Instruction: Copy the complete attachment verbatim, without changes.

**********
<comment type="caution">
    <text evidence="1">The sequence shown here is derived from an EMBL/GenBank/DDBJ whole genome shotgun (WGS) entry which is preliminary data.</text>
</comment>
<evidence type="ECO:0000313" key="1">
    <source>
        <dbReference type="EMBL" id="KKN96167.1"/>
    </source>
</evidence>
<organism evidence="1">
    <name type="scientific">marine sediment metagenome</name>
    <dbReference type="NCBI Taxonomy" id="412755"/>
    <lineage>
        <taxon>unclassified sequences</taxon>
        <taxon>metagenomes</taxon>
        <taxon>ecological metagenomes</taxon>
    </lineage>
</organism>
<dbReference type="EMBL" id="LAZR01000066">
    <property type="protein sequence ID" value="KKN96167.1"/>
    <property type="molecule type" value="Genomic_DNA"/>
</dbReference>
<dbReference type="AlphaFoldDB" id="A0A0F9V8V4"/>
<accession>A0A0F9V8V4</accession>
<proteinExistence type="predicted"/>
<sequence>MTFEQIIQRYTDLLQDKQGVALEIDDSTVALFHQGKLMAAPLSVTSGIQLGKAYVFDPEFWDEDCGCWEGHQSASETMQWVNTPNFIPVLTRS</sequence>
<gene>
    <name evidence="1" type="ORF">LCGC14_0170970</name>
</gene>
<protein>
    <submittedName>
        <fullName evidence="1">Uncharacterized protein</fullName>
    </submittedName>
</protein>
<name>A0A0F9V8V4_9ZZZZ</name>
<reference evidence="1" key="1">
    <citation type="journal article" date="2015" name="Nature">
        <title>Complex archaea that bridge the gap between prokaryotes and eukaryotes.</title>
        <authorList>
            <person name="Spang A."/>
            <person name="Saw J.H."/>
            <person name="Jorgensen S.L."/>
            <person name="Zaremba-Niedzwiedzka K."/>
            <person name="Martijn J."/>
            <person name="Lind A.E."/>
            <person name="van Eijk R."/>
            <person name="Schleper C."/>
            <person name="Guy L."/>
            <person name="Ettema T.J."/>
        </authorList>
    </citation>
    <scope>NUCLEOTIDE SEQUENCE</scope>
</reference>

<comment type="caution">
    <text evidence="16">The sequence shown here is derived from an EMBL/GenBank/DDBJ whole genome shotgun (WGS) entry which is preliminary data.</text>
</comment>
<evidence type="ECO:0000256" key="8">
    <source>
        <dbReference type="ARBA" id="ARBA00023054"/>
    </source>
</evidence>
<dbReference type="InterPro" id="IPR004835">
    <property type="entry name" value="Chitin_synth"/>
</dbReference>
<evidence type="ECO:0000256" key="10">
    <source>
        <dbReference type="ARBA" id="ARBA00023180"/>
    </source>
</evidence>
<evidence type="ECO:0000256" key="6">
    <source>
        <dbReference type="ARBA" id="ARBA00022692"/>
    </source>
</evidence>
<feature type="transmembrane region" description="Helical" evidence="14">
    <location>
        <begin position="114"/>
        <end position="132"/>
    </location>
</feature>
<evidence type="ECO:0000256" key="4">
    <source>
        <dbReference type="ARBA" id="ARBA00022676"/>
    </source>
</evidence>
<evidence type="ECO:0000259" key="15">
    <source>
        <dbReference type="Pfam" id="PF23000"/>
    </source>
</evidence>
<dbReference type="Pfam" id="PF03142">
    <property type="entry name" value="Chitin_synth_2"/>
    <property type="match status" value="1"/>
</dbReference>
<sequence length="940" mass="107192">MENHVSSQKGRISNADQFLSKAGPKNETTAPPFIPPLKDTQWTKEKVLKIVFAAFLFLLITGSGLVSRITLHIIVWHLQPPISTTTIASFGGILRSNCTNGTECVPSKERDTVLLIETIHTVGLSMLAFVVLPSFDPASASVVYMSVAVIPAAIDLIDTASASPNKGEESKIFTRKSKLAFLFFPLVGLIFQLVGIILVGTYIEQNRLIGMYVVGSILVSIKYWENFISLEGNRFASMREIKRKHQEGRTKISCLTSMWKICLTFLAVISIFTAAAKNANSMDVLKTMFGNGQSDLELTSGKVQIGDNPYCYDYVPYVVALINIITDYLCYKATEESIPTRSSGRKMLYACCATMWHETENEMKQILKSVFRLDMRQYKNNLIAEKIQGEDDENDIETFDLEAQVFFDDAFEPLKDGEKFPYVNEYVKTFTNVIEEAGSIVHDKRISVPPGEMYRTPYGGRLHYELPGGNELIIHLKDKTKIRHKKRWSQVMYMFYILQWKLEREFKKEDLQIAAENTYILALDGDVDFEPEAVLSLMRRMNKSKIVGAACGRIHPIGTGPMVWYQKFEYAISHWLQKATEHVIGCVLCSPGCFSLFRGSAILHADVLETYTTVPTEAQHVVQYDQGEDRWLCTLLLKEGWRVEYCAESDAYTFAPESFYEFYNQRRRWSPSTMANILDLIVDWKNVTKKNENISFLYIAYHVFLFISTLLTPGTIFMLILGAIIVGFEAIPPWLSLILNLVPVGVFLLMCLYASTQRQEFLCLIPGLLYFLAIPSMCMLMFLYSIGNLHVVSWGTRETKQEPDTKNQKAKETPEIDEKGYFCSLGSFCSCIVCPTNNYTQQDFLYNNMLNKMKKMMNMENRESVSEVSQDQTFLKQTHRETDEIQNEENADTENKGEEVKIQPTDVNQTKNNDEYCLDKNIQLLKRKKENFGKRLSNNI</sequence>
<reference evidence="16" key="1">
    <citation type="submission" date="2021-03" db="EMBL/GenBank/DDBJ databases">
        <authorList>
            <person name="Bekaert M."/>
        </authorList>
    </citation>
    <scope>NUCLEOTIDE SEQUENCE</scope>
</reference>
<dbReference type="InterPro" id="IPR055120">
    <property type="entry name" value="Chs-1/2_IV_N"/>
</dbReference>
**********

<comment type="caution">
    <text evidence="1">The sequence shown here is derived from an EMBL/GenBank/DDBJ whole genome shotgun (WGS) entry which is preliminary data.</text>
</comment>
<evidence type="ECO:0000313" key="1">
    <source>
        <dbReference type="EMBL" id="KKN96167.1"/>
    </source>
</evidence>
<organism evidence="1">
    <name type="scientific">marine sediment metagenome</name>
    <dbReference type="NCBI Taxonomy" id="412755"/>
    <lineage>
        <taxon>unclassified sequences</taxon>
        <taxon>metagenomes</taxon>
        <taxon>ecological metagenomes</taxon>
    </lineage>
</organism>
<dbReference type="EMBL" id="LAZR01000066">
    <property type="protein sequence ID" value="KKN96167.1"/>
    <property type="molecule type" value="Genomic_DNA"/>
</dbReference>
<dbReference type="AlphaFoldDB" id="A0A0F9V8V4"/>
<accession>A0A0F9V8V4</accession>
<proteinExistence type="predicted"/>
<sequence>MTFEQIIQRYTDLLQDKQGVALEIDDSTVALFHQGKLMAAPLSVTSGIQLGKAYVFDPEFWDEDCGCWEGHQSASETMQWVNTPNFIPVLTRS</sequence>
<gene>
    <name evidence="1" type="ORF">LCGC14_0170970</name>
</gene>
<protein>
    <submittedName>
        <fullName evidence="1">Uncharacterized protein</fullName>
    </submittedName>
</protein>
<name>A0A0F9V8V4_9ZZZZ</name>
<reference evidence="1" key="1">
    <citation type="journal article" date="2015" name="Nature">
        <title>Complex archaea that bridge the gap between prokaryotes and eukaryotes.</title>
        <authorList>
            <person name="Spang A."/>
            <person name="Saw J.H."/>
            <person name="Jorgensen S.L."/>
            <person name="Zaremba-Niedzwiedzka K."/>
            <person name="Martijn J."/>
            <person name="Lind A.E."/>
            <person name="van Eijk R."/>
            <person name="Schleper C."/>
            <person name="Guy L."/>
            <person name="Ettema T.J."/>
        </authorList>
    </citation>
    <scope>NUCLEOTIDE SEQUENCE</scope>
</reference>

<comment type="caution">
    <text evidence="16">The sequence shown here is derived from an EMBL/GenBank/DDBJ whole genome shotgun (WGS) entry which is preliminary data.</text>
</comment>
<evidence type="ECO:0000256" key="8">
    <source>
        <dbReference type="ARBA" id="ARBA00023054"/>
    </source>
</evidence>
<dbReference type="InterPro" id="IPR004835">
    <property type="entry name" value="Chitin_synth"/>
</dbReference>
<evidence type="ECO:0000256" key="10">
    <source>
        <dbReference type="ARBA" id="ARBA00023180"/>
    </source>
</evidence>
<evidence type="ECO:0000256" key="6">
    <source>
        <dbReference type="ARBA" id="ARBA00022692"/>
    </source>
</evidence>
<feature type="transmembrane region" description="Helical" evidence="14">
    <location>
        <begin position="114"/>
        <end position="132"/>
    </location>
</feature>
<evidence type="ECO:0000256" key="4">
    <source>
        <dbReference type="ARBA" id="ARBA00022676"/>
    </source>
</evidence>
<evidence type="ECO:0000259" key="15">
    <source>
        <dbReference type="Pfam" id="PF23000"/>
    </source>
</evidence>
<dbReference type="Pfam" id="PF03142">
    <property type="entry name" value="Chitin_synth_2"/>
    <property type="match status" value="1"/>
</dbReference>
<sequence length="940" mass="107192">MENHVSSQKGRISNADQFLSKAGPKNETTAPPFIPPLKDTQWTKEKVLKIVFAAFLFLLITGSGLVSRITLHIIVWHLQPPISTTTIASFGGILRSNCTNGTECVPSKERDTVLLIETIHTVGLSMLAFVVLPSFDPASASVVYMSVAVIPAAIDLIDTASASPNKGEESKIFTRKSKLAFLFFPLVGLIFQLVGIILVGTYIEQNRLIGMYVVGSILVSIKYWENFISLEGNRFASMREIKRKHQEGRTKISCLTSMWKICLTFLAVISIFTAAAKNANSMDVLKTMFGNGQSDLELTSGKVQIGDNPYCYDYVPYVVALINIITDYLCYKATEESIPTRSSGRKMLYACCATMWHETENEMKQILKSVFRLDMRQYKNNLIAEKIQGEDDENDIETFDLEAQVFFDDAFEPLKDGEKFPYVNEYVKTFTNVIEEAGSIVHDKRISVPPGEMYRTPYGGRLHYELPGGNELIIHLKDKTKIRHKKRWSQVMYMFYILQWKLEREFKKEDLQIAAENTYILALDGDVDFEPEAVLSLMRRMNKSKIVGAACGRIHPIGTGPMVWYQKFEYAISHWLQKATEHVIGCVLCSPGCFSLFRGSAILHADVLETYTTVPTEAQHVVQYDQGEDRWLCTLLLKEGWRVEYCAESDAYTFAPESFYEFYNQRRRWSPSTMANILDLIVDWKNVTKKNENISFLYIAYHVFLFISTLLTPGTIFMLILGAIIVGFEAIPPWLSLILNLVPVGVFLLMCLYASTQRQEFLCLIPGLLYFLAIPSMCMLMFLYSIGNLHVVSWGTRETKQEPDTKNQKAKETPEIDEKGYFCSLGSFCSCIVCPTNNYTQQDFLYNNMLNKMKKMMNMENRESVSEVSQDQTFLKQTHRETDEIQNEENADTENKGEEVKIQPTDVNQTKNNDEYCLDKNIQLLKRKKENFGKRLSNNI</sequence>
<reference evidence="16" key="1">
    <citation type="submission" date="2021-03" db="EMBL/GenBank/DDBJ databases">
        <authorList>
            <person name="Bekaert M."/>
        </authorList>
    </citation>
    <scope>NUCLEOTIDE SEQUENCE</scope>
</reference>
<dbReference type="InterPro" id="IPR055120">
    <property type="entry name" value="Chs-1/2_IV_N"/>
</dbReference>